Timeline of Legal Proceedings Related to Proposed Clifton Ridge Subdivision
Since March 2004, Robert Buckler and Anthony McCullar have filed no fewer than eight administrative applications and prosecuted no fewer than five lawsuits, seeking to subdivide the three lots located at 1142, 1150, & 1158 Clifton Road (the “Clifton Ridge Subdivision”).
Each of these lawsuits was unsuccessful, either being dismissed by the court or by the developers themselves. In opposition to the proposed subdivision, the Druid Hills Civic Association (DHCA) has filed two judicial appeals (one of which was voluntarily dismissed and re-filed as a renewal action) and one administrative appeal.
A more detailed chronology follows:
February 2004 – Buckler/McCullar purchased the Clifton Road Property from Alex Nunan. Well before the purchase, in July 2003, Nunan and the architectural firm Preston & Associates had commenced litigation in DeKalb County Superior Court challenging the denial of their application to the DeKalb County Historic Preservation Commission (the “HPC”) for a Certificate of Appropriateness (“COA”) authorizing them to subdivide the property into nine lots (first COA Application). This litigation was still pending at the time of Buckler/McCullar’s purchase, and on March 16, 2004, they filed a Notice of Substitution asking to be substituted as plaintiffs in the litigation.
July 2004 – Buckler/McCullar filed a second COA Application on July 17, 2004, seeking approval of a 5-lot “flag driveway” plan. The HPC denied this application on July 19, 2004, but on September 28, 2004, the DeKalb County Board of Commissioners (the “BOC”) reversed that decision and directed the HPC to issue the COA. (Because the motion to reverse was made by Commissioner Gale Walldorff, this is sometimes referred to as the “Walldorff COA.”) However, the development permitted by this COA never took place due to litigation over required zoning variances (see “April 2005” below).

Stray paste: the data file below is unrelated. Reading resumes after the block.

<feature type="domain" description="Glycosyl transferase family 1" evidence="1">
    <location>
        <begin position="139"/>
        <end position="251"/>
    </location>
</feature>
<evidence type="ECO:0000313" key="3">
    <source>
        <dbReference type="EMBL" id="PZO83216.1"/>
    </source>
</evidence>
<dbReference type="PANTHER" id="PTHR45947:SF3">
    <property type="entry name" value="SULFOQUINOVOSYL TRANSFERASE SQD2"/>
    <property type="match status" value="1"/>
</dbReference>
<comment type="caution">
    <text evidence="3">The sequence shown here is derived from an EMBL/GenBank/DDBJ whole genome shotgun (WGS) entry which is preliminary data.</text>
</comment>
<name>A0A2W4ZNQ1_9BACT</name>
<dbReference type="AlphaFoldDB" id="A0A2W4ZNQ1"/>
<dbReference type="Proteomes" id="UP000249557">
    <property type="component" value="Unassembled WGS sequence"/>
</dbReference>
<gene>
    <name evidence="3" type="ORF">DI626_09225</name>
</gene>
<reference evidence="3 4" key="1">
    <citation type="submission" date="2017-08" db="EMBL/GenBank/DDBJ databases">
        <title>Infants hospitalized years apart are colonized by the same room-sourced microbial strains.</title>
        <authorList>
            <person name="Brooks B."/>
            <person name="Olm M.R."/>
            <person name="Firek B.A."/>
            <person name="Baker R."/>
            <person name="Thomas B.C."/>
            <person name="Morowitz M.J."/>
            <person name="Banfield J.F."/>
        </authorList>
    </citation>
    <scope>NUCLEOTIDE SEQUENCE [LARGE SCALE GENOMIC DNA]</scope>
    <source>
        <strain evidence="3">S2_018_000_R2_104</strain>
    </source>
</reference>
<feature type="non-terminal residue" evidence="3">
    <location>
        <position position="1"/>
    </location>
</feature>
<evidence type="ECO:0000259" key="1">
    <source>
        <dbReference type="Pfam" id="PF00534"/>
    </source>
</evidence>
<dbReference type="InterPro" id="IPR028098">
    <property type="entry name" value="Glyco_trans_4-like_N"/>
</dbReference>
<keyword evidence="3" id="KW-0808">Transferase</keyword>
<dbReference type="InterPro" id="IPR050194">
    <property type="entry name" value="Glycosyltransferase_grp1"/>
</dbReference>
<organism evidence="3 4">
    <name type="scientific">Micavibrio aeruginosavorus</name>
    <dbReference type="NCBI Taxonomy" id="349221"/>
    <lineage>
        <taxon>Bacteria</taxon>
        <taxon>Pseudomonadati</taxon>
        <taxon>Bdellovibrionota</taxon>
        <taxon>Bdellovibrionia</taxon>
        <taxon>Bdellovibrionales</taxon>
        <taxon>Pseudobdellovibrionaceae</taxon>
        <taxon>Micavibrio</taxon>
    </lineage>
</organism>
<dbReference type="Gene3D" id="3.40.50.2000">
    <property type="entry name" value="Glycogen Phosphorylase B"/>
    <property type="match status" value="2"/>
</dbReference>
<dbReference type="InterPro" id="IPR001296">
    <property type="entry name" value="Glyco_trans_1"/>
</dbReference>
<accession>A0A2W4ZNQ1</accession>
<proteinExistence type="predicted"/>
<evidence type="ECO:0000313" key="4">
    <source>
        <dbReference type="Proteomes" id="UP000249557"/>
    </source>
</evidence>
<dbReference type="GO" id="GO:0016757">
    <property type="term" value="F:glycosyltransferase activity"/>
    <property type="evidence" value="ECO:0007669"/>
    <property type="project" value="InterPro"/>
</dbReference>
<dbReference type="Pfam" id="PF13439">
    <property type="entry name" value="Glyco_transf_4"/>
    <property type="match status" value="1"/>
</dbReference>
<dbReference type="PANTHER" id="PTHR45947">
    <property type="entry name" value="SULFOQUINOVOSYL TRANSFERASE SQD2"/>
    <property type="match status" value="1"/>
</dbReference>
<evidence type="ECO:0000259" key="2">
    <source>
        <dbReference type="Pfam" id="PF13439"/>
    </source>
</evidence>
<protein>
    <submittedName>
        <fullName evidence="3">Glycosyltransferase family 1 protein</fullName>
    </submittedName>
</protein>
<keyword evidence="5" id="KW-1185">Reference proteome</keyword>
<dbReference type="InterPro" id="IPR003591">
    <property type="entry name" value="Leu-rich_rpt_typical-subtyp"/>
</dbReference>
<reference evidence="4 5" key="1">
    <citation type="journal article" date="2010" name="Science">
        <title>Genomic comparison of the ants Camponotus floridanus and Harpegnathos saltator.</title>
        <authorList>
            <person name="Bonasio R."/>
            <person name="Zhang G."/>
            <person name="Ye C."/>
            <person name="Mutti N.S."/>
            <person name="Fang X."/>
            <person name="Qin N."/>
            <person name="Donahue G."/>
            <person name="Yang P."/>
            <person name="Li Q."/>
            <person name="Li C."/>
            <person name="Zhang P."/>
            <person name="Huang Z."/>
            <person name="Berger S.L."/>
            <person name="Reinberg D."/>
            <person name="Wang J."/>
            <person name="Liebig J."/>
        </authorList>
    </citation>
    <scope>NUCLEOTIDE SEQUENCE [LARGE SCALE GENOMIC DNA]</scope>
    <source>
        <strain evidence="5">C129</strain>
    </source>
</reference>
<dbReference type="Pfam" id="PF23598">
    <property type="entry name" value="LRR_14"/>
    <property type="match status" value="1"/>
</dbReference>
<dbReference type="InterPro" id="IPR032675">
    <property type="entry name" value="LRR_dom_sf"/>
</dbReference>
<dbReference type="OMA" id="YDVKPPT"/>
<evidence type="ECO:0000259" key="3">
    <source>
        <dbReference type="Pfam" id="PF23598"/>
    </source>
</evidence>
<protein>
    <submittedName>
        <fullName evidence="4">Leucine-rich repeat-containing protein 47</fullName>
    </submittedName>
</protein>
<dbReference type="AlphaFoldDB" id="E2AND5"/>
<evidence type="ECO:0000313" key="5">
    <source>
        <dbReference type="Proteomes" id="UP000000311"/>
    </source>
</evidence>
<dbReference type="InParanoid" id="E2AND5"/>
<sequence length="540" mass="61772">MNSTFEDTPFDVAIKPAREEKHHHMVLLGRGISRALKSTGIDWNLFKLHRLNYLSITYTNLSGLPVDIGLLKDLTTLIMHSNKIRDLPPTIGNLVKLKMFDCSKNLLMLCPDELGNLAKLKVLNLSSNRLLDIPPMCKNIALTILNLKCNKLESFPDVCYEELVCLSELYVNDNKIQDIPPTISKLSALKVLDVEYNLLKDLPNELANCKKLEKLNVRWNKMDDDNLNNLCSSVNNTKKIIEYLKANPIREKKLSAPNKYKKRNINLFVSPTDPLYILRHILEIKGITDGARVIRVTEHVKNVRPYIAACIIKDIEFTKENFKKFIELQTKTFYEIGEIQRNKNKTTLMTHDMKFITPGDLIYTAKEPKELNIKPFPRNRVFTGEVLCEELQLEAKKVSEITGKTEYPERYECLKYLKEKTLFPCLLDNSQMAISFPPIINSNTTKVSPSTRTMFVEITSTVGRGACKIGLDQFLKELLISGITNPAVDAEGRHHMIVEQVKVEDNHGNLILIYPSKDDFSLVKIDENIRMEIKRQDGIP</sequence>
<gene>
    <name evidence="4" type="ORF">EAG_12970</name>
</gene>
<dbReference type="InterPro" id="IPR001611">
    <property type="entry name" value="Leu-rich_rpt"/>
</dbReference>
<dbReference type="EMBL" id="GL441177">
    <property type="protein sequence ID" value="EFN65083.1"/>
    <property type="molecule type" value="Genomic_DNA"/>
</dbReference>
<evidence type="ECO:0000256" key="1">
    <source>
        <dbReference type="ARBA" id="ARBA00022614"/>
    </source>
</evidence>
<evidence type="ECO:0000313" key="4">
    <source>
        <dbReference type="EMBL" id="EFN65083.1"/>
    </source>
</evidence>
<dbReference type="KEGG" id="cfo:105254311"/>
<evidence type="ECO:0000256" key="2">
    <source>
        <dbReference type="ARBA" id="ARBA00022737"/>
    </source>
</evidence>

March 2005 – Buckler/McCullar filed a 3rd COA Application on March 1, 2005, seeking approval of 5-lot cul-de-sac plan but withdrew that application on April 4, 2005.
April 2005 – Buckler/McCullar filed an application with DeKalb County Zoning Board of Appeals (the “ZBA”) on April 1, 2005, seeking zoning variances needed for the development permitted by the Walldorff COA. The ZBA denied this application on May 11, 2005, and, on June 8, 2005, Buckler/McCullar filed a lawsuit in DeKalb County Superior Court seeking to overturn the ZBA denial. This lawsuit was voluntarily dismissed on August 17, 2005 and refiled on August 22, 2005. On March 8, 2006, the Superior Court granted a motion by DeKalb County to dismiss the refiled lawsuit on procedural grounds. That decision was subsequently reversed by the Georgia Court of Appeals in Buckler v. DeKalb County, 290 Ga. App. 190, 659 S.E.2d 398 (2008); however, on remand, the Superior Court entered an order on July 8, 2009, upholding the ZBA’s denial of the variances.
June 2005 – Buckler/McCullar filed a 4th COA Application on June 30, 2005, seeking approval of a 5-lot cul-de-sac plan. The HPC denied this application on August 15, 2005.
December 2005 – Buckler/McCullar filed a 5th COA Application on December 2, 2005, seeking approval of a 5-lot “flag driveway” or “fan lot” plan. The HPC denied this application on December 19, 2005, and the BOC affirmed that denial on February 14, 2006. On March 16, 2006, Buckler/McCullar filed suit in DeKalb County Superior Court seeking to overturn this decision, and on October 19, 2006, the Superior Court ruled that the HPC’s decision was void because the Commission did not have a full slate of members at the time it denied the application as required by the DeKalb County ordinance establishing it. On November 9, 2007, the Georgia Court of Appeals reversed this ruling in DeKalb County v. Buckler, 288 Ga. App. 346, 654 S.E.2d 193 (2007), holding that the HPC did not lack authority to render its decision. On remand, the Superior Court affirmed the denial of 5th COA Application, and that decisions was affirmed by the Georgia Court Appeals in Buckler v. DeKalb County Board of Commissioners, 299 Ga. App 465, 683 S.E.2d 22 (2009).